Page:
Today's PIRLS international study (pdf) of reading literacy standards - the ability to understand and use those written language forms required by society - raises some interesting issues. On the one hand, English pupils do better than the average for their international counterparts, outperforming countries like New Zealand, Scotland, Spain and France. On the other, English readers fell back to 19th in the world in 2006 (though a raft of Canadian provinces appear individually this time, distorting the rankings), compared with 3rd in 2001. There is more to this than whether youngsters enjoy reading, or indeed whether the brighter or weaker youngsters are dragging the results down. The 2001 survey came after a period of rapid improvement in primary schools, as a result of national tests and the literacy strategy. But the improvements have been slower since, while other countries have clearly improved more rapidly, not least places like Germany which were startled by their low performance in international studies.
Much of the increase in the proportion of children achieving the expected standard – level 4 – in English from 49% in 1995 to 80% this year took place by 2000, when the figure was 75%. (The proportion doing so in reading is now 84%.) The same was true of the top pupils - the proportion reaching level 5 rose from 12 to 29% from 1996 to 2000, and is now 33%. This test improvement was also reflected in Ofsted inspections: the literacy and numeracy strategies nationally had a dramatic effect on the quality of primary school teaching between 1996 and 2000 – only 43% of lessons for 7-11 year-olds were deemed good or better in 1996. By 2000, this had risen to 72%. That figure fluctuated a little until 2005, when it stood at 74%. Under a tougher inspection system, it has again started to rise.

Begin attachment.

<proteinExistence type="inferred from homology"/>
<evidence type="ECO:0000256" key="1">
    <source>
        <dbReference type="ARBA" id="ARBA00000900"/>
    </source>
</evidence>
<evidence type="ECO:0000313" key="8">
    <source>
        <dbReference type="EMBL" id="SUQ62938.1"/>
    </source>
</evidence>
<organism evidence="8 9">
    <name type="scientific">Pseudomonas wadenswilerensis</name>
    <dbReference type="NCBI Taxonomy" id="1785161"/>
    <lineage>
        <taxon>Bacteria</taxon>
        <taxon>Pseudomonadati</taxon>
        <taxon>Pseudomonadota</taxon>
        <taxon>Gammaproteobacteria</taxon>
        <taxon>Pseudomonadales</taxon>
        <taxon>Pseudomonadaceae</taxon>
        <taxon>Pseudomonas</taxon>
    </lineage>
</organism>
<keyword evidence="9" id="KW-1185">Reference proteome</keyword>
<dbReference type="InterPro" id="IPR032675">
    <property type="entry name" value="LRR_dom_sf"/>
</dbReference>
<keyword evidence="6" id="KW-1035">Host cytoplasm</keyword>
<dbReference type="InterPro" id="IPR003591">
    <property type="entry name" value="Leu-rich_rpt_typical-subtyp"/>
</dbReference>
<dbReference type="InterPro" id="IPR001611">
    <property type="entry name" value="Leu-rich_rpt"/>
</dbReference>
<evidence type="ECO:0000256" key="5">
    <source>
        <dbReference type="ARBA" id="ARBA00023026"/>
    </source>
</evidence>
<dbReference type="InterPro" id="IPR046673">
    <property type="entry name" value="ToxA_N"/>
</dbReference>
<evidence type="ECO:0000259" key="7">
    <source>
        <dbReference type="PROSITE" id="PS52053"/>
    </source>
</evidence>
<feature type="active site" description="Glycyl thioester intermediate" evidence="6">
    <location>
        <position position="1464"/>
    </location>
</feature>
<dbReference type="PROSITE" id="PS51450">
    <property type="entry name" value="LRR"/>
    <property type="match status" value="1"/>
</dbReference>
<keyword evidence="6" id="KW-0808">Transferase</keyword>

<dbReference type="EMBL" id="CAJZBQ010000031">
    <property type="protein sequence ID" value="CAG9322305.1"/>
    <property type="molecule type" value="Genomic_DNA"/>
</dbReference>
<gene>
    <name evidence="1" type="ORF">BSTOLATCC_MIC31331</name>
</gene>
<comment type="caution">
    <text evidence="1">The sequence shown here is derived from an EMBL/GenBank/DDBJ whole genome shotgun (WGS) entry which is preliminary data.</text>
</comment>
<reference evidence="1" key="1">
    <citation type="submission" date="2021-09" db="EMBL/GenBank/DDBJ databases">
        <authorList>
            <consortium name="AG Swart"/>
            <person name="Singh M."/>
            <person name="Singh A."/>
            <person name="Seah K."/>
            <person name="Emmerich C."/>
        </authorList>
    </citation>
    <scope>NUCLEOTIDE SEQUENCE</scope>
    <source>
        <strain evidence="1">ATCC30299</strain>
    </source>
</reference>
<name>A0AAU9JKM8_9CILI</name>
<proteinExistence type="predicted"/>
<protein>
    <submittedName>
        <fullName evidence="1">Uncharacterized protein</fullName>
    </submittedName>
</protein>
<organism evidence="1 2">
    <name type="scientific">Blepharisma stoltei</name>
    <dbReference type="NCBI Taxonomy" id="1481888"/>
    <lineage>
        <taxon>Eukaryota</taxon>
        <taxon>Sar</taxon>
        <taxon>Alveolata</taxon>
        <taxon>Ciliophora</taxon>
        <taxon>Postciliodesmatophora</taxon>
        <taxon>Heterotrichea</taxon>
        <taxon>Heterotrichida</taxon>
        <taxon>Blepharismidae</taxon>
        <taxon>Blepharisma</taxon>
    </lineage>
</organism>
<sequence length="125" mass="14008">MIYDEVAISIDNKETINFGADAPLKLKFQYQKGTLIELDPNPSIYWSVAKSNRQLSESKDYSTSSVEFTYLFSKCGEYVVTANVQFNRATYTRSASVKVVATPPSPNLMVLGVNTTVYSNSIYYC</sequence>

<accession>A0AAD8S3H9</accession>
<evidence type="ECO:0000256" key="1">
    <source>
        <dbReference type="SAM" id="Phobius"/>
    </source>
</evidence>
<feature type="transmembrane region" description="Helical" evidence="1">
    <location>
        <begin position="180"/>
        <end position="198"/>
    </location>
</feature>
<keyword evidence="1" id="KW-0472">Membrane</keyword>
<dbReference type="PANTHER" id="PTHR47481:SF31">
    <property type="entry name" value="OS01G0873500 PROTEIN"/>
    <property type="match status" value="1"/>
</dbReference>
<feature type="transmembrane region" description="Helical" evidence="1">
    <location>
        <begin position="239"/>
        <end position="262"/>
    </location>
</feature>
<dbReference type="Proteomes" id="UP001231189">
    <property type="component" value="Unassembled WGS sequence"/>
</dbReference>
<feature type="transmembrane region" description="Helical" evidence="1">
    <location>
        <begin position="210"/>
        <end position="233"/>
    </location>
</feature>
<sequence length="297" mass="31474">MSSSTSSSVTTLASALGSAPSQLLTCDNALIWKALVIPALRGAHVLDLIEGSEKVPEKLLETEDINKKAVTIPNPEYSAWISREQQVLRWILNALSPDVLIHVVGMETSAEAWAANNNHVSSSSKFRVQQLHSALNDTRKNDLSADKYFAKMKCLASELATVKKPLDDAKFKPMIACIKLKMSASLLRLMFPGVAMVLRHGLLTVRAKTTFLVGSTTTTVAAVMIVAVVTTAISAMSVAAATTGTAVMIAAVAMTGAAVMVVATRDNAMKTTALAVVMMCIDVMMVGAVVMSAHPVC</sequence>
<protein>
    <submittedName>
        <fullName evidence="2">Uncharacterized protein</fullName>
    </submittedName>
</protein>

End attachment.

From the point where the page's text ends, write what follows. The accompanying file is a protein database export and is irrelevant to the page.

There is no doubt that we need to regain the momentum of the period before 2000. The government is now rightly promoting synthetic phonics – using letter sounds to build up words - reflecting the growing evidence that it is the most effective way to teach children to read. Jim Rose's review in 2005 set this in train, and phonics has been the expected method since September 2007, as a result. This will need the sort of intensive rollout that accompanied the literacy strategy, with Ofsted inspecting how effective schools are in teaching reading, and whether they are using phonics. And it must be pushed hard before falling back on Every Child A Reader, which should be used as a recovery programme for the few who don't learn through phonics, not to provide literacy help for the many.